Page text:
The inner section consists of housing elements and storage rooms, which were spread alongside a central road with inner narrow paths and corridors. Naiemi suggests that the complex was arranged according to a well-drafted predetermined plan (2018, p. 220). The rooms are very tight, with shelves and niches. Only those located on the second and third level have natural light entering during the daylight. This is a clue that long term residency was almost unlikely (Naiemi, 2018, p. 225). Rooms are also located between the inner and outer fortification walls, and these were likely added at a later stage as the population within the walls grew (Hajisaeid, 2020).
Water management is paramount in desert environments. Water to the village came from the Madvar source, located in the mountains to the south west of Mehriz (ICTHO 1974). In addition to this source, Saryazd citadel had a water cistern (See Figure 2). Water was held in the surrounding moat and channelled through earthen tubes. Rainwater could also be collected in the cistern during times of siege (Naiemi, 2018, p. 223). The use of qanats is common in Iran. These are a series of tunnels dug by hand which carry water from underground sources into cities.
There are many known causes of damage to earthenware structures, including coving, cracking, wind erosion, infiltration of flora and fauna, human activity and natural disasters. A documentation project was suggested in conjunction with the Iranian Federation of Tourist Guides Associations (IFTGA) to record the structure, providing documentation for research, monitoring, education and preservation. This was accomplished through the creation of a 360º virtual tour, photogrammetry and high-resolution panoramic photography.
While working on the digital documentation of Saryazd, it became apparent that the monument suffers from many structural pathologies. The team created a short report of their origin and the dangers they represent for the entire stability of the complex and the architectural elements themselves. This report, together with the 360º documentation, could be used as an archive for future restoration-conservation activities.
The structural pathologies are deformations which can result from either a singular or a combination of destructive processes, acting in a particular sequence. Exposure and weathering can present challenges in stabilising earthen architecture (Correia et al., 2006, p. 4). Within adobe masses, the expansive action of the moisture and the wet-dry cycles, salt crystallisation, vegetation, cracks, or human-made damage are among the most common destructive factors. Wind erosion is also a concern, while on the site, the wind was often excessive, which causes damage to the outer layer over time if it is not maintained. Saryazd fell into a state of disrepair after it was no longer densely populated, after the 18th century. Maintenance is the best approach to ensuring the durability of earthen architecture. (Baca et al., 2007, p. 62).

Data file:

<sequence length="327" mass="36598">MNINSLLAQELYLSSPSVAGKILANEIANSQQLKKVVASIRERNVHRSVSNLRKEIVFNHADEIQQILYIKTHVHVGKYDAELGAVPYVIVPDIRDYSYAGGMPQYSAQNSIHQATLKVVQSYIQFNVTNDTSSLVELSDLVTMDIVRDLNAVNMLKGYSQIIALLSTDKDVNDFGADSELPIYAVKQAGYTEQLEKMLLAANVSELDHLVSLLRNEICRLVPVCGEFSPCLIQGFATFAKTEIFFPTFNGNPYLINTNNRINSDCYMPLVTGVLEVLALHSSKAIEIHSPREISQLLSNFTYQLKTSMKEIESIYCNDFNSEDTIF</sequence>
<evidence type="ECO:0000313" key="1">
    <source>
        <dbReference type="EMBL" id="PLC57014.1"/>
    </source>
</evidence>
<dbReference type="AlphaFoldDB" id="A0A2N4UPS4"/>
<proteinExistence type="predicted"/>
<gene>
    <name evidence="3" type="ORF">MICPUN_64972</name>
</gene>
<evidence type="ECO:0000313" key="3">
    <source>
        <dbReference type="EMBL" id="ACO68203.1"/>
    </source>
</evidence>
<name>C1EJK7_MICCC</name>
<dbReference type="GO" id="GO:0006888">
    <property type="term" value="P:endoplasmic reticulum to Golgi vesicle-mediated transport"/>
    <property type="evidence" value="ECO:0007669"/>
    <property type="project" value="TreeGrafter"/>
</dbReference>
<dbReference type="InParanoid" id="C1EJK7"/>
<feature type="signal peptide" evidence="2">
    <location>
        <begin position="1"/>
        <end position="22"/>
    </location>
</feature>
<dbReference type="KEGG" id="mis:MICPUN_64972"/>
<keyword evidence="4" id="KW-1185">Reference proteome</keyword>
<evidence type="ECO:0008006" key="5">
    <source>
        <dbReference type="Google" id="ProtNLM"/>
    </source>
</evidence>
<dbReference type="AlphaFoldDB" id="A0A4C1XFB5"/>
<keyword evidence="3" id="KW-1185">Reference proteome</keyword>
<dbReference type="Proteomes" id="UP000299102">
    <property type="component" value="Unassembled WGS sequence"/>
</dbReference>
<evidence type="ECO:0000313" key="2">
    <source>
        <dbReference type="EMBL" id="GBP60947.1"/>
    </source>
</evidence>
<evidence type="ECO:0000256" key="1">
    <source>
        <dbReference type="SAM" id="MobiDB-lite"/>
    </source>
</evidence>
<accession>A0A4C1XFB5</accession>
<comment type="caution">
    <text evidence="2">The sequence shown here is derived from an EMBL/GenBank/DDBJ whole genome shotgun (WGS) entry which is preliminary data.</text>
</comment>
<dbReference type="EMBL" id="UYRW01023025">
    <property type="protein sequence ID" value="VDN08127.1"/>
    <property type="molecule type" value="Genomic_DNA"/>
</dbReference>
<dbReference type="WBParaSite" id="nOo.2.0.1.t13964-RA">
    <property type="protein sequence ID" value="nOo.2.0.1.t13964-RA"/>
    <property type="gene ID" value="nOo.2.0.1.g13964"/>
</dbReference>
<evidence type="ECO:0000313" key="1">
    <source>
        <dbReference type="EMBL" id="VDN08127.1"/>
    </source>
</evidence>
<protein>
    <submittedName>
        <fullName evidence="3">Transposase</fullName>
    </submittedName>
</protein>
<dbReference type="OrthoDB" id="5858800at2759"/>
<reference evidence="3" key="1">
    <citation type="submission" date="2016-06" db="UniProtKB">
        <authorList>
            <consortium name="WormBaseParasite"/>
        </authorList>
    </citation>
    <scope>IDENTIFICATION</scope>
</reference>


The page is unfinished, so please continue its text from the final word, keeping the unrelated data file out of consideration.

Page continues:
Saryazd is located within a desert environment. Excessive rains and flooding can accelerate damage, as happened two weeks prior to the team arriving. Similar flooding occurred in the 1950s which destroyed agricultural land, parts of the village, as well as areas in the citadel (Babaei, 2007). Earthen architecture is particularly sensitive to changes in the environment, and appropriate conservation, restoration and management of the site is required (Colette, 2007, p. 55).
Moisture is not the enemy of mud-brick, and it can withstand a certain amount of water exposure. However, when exposed to excessive moisture can result in a loss of compressive strength, leading to material failure (Crosby, 1987, p. 35). Moisture enables salt to enter the fabric. When heated, both salt and water can expand (Crosby, 1987, p. 36). Mud-brick has a low thermal conduction, that controls the process of heat transfer (Keshtkaran, 2011, p. 431). It is the wet-dry cycles where excessive heat is combined with the expansion of salt crystals and water where failure occurs (Crosby, 1987, p. 38). Cracking within the fabric walls shows evidence of these processes (See Figure 3).
Water drainage is an issue at the site. Drains have been placed at numerous locations across the site (See Figure 4). Unfortunately, these often drain into other areas in the site, resulting in coving at the base of the walls. In addition, deep gullies run vertically through the walls (See Figure 5). There are limited financial resources for conservation, so documentation can be used to prioritise the most damaged areas for repairs. Finally, coving is present underneath the foundations of the walls. This coving was present in February 2019 (See Figure 6), and this was more prevalent in December 2019 (See Figure 7).